Step 12

Fit Wallboard Over Outlets and Switches

When working around outlet boxes you’ll need to cut holes so that the wallboard fits snugly over all of your outlets and switches. Always make sure the power is turned off to all electrical outlets and switches and that any unsecured wires are safely capped and pushed into the back of the box. Measure from the top of the outlet box to the bottom edge of the wallboard above. Write your measurement on the wall directly above the outlet box. Then, mark the width of the outlet box using lines on the left and the right sides of the outlet box.

Step 13

Defining the Outlets

Transfer your measurements to the new bottom piece of wallboard so you will know where to cut around the outlet box. Make sure to accurately define where the top edge of the outlet box should begin on your new piece of wallboard.

Step 14

Cut Holes for Outlets

Use a drywall router with a drywall bit installed or a keyhole saw to neatly cut the hole for the outlet box. The drywall router is handy for larger jobs where there are numerous outlet holes, windows and doors to cut. Keyhole saws are great for smaller projects and hard to reach areas where there isn’t much material cut out.

Step 15

Fasten Your Wallboards Together

Fasten your lower piece in place use the same techniques as before, making sure that your outlet and switch boxes are all cut out and seated properly.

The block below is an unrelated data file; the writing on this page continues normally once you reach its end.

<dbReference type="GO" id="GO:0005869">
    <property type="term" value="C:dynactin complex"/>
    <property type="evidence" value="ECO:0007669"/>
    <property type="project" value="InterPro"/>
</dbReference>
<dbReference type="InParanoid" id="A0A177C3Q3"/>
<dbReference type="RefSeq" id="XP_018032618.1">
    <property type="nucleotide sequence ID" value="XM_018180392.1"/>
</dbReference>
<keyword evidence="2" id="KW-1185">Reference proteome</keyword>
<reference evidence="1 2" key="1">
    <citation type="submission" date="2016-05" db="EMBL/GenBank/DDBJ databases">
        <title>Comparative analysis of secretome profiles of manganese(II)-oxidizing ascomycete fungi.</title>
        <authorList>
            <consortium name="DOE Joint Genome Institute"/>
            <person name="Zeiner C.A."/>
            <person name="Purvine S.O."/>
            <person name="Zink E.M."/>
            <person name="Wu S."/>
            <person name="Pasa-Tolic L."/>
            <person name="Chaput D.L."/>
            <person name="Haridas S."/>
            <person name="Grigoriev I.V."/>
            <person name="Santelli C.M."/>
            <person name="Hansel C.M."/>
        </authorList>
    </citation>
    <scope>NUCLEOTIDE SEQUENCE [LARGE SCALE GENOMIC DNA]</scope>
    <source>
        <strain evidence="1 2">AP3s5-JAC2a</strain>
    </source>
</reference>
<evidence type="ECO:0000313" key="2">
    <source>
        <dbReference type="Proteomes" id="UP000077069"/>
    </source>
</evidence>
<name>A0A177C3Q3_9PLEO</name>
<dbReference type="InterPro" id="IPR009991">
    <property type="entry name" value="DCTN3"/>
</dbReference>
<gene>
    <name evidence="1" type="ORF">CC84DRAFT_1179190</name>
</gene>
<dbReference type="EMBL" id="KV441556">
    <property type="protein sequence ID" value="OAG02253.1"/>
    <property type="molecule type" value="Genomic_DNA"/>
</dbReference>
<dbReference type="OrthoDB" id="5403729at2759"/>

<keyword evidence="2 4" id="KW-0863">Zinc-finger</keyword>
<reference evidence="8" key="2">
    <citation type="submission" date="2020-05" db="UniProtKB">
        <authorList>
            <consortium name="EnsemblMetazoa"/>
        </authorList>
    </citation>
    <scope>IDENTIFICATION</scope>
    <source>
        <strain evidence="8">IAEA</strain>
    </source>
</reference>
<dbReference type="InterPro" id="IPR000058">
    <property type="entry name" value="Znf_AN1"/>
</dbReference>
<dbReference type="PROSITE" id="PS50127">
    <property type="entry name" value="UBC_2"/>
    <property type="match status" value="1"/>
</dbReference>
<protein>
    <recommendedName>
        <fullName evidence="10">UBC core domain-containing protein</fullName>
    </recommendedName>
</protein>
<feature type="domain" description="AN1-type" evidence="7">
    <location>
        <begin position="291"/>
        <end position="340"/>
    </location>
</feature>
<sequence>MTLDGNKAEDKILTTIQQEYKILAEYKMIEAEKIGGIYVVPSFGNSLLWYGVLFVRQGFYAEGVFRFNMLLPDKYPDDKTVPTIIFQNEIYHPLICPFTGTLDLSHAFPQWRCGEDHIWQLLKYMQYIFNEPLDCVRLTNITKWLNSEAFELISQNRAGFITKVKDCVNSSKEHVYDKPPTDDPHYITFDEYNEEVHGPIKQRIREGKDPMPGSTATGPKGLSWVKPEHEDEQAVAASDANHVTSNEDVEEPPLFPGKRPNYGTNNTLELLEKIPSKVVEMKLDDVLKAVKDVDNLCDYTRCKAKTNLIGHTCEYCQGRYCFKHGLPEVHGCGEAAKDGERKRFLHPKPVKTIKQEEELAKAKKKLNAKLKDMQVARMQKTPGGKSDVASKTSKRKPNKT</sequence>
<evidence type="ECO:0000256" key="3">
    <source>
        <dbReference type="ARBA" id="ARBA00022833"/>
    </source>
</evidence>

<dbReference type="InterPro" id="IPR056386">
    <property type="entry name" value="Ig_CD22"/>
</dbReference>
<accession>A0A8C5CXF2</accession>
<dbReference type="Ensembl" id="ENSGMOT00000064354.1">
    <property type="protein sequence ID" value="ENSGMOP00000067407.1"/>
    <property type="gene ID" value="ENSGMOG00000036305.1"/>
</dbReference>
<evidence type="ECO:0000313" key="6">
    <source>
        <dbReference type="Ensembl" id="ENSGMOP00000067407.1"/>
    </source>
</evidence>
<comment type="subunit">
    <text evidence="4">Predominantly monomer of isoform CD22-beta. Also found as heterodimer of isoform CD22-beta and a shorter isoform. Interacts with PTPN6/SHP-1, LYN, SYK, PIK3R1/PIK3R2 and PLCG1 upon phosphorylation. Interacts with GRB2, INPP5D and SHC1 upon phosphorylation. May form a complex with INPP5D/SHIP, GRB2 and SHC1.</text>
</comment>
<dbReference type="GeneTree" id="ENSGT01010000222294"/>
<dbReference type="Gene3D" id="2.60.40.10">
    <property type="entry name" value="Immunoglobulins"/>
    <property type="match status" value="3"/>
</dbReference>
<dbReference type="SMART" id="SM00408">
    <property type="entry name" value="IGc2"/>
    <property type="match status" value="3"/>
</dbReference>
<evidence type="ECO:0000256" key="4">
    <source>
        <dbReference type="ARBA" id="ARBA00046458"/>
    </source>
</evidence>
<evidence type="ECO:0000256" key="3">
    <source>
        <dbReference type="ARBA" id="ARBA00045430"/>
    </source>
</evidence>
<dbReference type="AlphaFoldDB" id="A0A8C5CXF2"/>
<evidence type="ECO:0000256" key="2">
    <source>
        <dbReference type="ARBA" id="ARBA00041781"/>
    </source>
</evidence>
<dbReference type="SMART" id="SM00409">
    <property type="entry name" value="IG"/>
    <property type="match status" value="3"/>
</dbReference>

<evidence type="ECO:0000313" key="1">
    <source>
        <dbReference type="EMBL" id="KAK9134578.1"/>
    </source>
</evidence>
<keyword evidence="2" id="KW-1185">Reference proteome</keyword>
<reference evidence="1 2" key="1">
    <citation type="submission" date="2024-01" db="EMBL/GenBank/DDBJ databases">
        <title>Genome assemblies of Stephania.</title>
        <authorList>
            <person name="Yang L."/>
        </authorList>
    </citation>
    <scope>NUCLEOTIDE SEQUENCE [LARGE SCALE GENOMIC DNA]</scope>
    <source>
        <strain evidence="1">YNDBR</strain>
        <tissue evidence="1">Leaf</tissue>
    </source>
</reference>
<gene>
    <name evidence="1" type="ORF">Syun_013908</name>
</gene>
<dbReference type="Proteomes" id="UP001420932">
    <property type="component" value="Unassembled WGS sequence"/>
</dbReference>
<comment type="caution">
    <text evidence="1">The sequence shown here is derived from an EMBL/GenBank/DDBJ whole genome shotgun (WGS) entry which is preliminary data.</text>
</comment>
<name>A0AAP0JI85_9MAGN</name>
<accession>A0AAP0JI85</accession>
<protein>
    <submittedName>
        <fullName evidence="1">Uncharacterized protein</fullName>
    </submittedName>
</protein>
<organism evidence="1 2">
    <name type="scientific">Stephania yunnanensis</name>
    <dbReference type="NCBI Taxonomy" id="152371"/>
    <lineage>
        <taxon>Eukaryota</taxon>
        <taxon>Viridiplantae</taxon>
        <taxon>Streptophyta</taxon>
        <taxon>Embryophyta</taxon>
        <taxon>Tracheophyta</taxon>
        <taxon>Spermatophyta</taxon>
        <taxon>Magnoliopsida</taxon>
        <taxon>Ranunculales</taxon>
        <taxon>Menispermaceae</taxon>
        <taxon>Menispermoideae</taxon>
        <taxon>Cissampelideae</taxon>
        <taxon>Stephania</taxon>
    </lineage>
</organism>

Step 16

Form a Sharp Edge

Make sure that when two pieces of wallboard meet at a corner, they overlap to form a sharp edge. This is essential for the reinforcing corner bead that you’ll need to install along the entire length of the corner joint.

Step 17

Using a Drywall Router ... If Necessary

Any large openings for doors, entryways or windows can be trimmed out using the drywall router.

Step 18

Finishing Drywall

For filling joints, a bucket of pre-mixed, all-purpose drywall compound is recommended. Stir the bucket to a smooth consistency and fill a mud pan with enough joint compound to make one full coat over the joint you’ll be working on. The technique for finishing horizontal and vertical seams is identical. It’s usually best to start with the horizontal seams.

Step 19

Fill the Drywall Seam

Using your 4” putty knife, fill the entire length of the drywall seam from one end of the other. Make sure your final product is level with neatly feathered edges. When using drywall compound, the key is to work in thin, level coats. Thee objective is to fill the cracks and make them as level as possible with the wallboard on both sides of the seams.

Step 20